Letters: Independents can participate in Super Tuesday, too
Independents can have a say on Super Tuesday
Super Tuesday is happening March 3! If you’re a Democrat, you’re probably excited. Same if you identify as a Republican, but most likely for other reasons. If you don’t identify or register with either of the main political parties, what do you do on Super Tuesday?
There are any number of reasons why you have decided to register as an unaffiliated or independent voter. Your independent voice is valuable; you want to choose a candidate based on merit, policy and quality. I hear you and I respect you. While every state has different criteria, in Utah you can maintain your independent voice and still participate in Super Tuesday and cast your vote for one of the Democratic candidates. This is one time when you can have your cake and eat it too! You can maintain your independence and participate in the momentous party activity of choosing a candidate.
Here’s how this works: the Democratic primary is “open,” meaning that you do not have to be registered as a Democrat to cast a vote in this election. If you want to participate in the primary, and you are an independent or unaffiliated voter, you must request a ballot.
To request a Democratic primary ballot call the Summit County Clerk’s office at 435-336-3204, or the Wasatch County Clerk’s office at 435-709-8243. Requesting a ballot for the Democratic primary will not register you as a Democrat. There is a common misconception about this because some people confuse the party policies of the Democratic and Republican parties. The Republican Party is “closed”; you must be a registered Republican in order to vote in any Republican primary elections. Only in November on Election Day can the general public have an option to choose a Republican candidate.
In a two-party system there is a valuable place for Independent voters. In Utah, there is the option for you to participate in the Democratic primary election. Questions? Reach out to me anytime at email@example.com.
Meaghan Miller-Gitlin, Park City
Meredith Reed, Summit County Democratic Party chair
I saw five films during Sundance at Park City High School, during school hours. Who gets to do that? I think that was pretty cool. Some of the films that I got to see were “Daughter,” “So What if the Goats Die,” “Pillars,” “Do Not Split,” “A Love Song for Latasha” and “John Was Trying to Contact Aliens.” Some movies were heart wrenching and other movies would make me laugh out loud. The film “Do Not Split” made people frustrated that they weren’t getting what they needed from the government. In the film “John Was Trying to Contact Aliens,” it was a good film to watch and about aliens. The great thing about getting to watch Sundance movies at school is you get to meet the filmmaker after the movie. Everyone gets a chance to ask any question they want. Filmmakers can even hand out extra Sundance tickets for the best question. Overall it’s quite an experience for Park City students like me.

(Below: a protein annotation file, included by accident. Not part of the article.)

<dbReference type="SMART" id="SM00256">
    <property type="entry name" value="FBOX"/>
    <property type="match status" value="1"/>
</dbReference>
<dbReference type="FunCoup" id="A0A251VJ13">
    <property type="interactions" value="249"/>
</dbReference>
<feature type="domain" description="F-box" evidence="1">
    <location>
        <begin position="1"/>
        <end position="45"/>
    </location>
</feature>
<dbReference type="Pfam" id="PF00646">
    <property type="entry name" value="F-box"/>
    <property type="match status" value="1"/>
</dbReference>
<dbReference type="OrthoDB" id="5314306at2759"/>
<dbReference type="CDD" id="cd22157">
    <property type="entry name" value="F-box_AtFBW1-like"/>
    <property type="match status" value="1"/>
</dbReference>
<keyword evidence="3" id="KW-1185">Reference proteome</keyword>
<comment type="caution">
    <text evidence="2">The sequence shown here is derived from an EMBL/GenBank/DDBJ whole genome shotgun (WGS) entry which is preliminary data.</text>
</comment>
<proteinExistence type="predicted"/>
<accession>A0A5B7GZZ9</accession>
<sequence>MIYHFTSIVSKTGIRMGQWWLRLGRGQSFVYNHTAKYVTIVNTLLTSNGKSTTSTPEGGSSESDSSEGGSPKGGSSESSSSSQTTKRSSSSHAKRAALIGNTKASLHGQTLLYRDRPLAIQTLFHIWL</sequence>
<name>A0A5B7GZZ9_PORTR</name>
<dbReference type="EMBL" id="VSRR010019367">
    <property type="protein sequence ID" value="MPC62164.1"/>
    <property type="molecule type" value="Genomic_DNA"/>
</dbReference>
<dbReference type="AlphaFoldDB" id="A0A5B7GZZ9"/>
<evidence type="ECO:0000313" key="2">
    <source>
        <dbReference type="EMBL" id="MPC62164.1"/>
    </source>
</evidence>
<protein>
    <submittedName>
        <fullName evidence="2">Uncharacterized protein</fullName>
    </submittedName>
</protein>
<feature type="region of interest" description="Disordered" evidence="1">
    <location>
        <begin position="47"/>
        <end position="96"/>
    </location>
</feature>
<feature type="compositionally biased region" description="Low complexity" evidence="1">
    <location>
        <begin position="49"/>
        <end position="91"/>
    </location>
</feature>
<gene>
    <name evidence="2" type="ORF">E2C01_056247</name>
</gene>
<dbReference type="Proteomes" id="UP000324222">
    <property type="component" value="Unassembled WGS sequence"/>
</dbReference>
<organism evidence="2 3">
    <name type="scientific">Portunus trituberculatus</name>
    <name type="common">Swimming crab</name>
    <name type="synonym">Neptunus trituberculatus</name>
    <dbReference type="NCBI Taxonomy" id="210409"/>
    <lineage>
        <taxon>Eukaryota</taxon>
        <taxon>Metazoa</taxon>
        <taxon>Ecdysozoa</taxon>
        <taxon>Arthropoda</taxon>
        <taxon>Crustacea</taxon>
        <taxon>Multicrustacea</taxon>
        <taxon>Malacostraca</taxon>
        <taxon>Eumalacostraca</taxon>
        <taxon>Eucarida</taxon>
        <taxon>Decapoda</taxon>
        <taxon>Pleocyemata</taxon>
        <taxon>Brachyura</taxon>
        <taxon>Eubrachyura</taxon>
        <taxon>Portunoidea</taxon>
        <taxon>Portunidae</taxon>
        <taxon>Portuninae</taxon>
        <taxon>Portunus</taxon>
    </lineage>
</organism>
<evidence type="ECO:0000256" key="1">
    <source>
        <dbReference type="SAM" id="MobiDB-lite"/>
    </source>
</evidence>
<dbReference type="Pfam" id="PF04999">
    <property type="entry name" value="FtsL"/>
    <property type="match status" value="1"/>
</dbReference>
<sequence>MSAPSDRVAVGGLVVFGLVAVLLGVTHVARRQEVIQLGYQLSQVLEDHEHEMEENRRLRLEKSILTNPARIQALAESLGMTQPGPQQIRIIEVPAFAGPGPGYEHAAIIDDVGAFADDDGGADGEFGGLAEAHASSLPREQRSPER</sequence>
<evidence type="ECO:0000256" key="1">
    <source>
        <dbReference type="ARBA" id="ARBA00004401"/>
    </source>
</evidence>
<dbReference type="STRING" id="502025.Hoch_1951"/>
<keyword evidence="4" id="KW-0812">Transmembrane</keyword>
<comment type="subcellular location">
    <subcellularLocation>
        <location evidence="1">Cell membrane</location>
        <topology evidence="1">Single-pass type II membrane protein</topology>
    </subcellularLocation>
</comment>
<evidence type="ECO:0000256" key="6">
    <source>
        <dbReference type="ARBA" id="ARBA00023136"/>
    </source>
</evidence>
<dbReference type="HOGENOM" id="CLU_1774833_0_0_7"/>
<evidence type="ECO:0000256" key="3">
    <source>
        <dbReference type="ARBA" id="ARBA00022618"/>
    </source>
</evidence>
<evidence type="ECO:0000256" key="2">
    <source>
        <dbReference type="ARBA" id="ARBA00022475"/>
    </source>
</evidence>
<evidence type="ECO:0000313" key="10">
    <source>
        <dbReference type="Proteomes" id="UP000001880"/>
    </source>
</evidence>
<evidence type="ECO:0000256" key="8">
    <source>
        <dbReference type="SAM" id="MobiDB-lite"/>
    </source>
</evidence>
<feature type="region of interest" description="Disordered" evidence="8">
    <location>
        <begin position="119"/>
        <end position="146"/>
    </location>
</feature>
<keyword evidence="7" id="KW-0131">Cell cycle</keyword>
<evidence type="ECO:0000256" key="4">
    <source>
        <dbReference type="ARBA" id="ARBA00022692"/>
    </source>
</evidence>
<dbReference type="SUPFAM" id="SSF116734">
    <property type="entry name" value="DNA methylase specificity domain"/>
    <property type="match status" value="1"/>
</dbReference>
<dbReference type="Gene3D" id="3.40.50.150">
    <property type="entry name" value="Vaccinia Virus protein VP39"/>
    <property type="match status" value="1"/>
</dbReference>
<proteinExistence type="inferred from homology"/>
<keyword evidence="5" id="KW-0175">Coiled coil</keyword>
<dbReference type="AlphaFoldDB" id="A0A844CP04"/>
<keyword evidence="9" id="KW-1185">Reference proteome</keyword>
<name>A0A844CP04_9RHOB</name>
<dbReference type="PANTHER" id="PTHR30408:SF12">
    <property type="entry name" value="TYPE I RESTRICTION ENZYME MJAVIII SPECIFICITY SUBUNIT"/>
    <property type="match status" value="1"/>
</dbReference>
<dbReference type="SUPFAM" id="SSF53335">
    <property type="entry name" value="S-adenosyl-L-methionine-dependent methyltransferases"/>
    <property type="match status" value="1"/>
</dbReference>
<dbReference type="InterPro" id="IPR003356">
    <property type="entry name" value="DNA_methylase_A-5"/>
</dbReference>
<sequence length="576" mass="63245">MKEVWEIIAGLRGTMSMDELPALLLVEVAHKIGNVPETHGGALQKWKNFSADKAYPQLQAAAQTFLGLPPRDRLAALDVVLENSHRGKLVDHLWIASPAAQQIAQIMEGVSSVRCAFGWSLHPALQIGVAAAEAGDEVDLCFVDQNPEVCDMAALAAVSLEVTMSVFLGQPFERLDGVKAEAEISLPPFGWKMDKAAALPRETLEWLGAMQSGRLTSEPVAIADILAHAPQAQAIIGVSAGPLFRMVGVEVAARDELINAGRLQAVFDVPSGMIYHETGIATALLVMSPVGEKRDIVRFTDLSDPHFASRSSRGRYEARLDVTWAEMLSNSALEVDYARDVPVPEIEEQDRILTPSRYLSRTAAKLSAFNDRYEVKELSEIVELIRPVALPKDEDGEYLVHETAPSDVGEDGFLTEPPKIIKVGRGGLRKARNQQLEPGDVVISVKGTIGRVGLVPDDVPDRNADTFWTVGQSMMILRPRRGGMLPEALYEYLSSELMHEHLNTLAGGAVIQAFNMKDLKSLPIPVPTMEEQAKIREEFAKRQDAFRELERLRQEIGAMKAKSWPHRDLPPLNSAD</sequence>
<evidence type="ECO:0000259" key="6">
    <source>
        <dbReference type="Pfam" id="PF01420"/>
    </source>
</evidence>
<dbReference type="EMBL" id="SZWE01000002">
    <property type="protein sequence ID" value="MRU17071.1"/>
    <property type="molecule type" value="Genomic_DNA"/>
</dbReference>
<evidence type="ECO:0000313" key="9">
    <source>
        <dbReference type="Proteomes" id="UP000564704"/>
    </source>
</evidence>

Park City High School senior
Spare us the circus
Out of morbid curiosity, we electronically wandered into the Big Top on Capitol Hill early last November to watch Adam Schiff begin looking for “high crimes and misdemeanors.” He found overwhelming evidence in a basement room, so formal inquiry was launched at a news conference and Jerry Nadler was handed the baton to lead yet another hearing. Because the evidence was absolutely conclusive, and our republic was in imminent danger of destruction, the House of Representatives went home for a Thanksgiving dinner and condemned the panicked citizenry to watching football games and parades rather than our elected representatives in action.
After leaving us all in terror of the impending Armageddon, Laurel and Hardy led a mini-parade of House performers to begin Act Two in the Senate. Finally, after more than a week of spine-tingling accusations and soaring rhetoric, and the 314th recitation of the “overwhelming evidence,” even more evidence was demanded. Alas, our excitement was dampened when a bunch of scurrilous lawyers dared to actually quote specific testimony from previous witnesses and cite specific Supreme Court cases, which tarnished the pure motives of Laurel and Hardy.
Just as The Second Act of the Circus dribbled into oblivion this past Wednesday, a side show took place, not in the Big Top but in a smaller tent in Iowa. We were treated to an almost-forgotten replay of the Obamacare website roll-out. Maybe by the time this letter is published, we will finally know who won the Iowa caucus…
But lest we be totally disappointed, the Circus moved back to the Big Top this past Tuesday evening. In a packed theater of politicians jockeying to get their faces on TV, and a gallery packed with a variety of the common citizenry, Act Three began. We watched the House Democratic Ladies Choir, clad in virginal white, express their grieving by sitting on their hands throughout the State of the Union performance. After a dazzling display of paper shuffling and adjusting her dentures with her mouth closed, the excitement finally reached a crescendo when the Ladies Choir Mistress ripped the SOTU script to shreds!
Please, dearest senators and representatives, please spare us a Fourth Act of the Circus!
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“[I]t looks like we’ll be stuck with a blighted building … on the gateway road into our otherwise scenic resort town,” writes Beth in a guest editorial. But, she argues, it doesn’t have to be that way.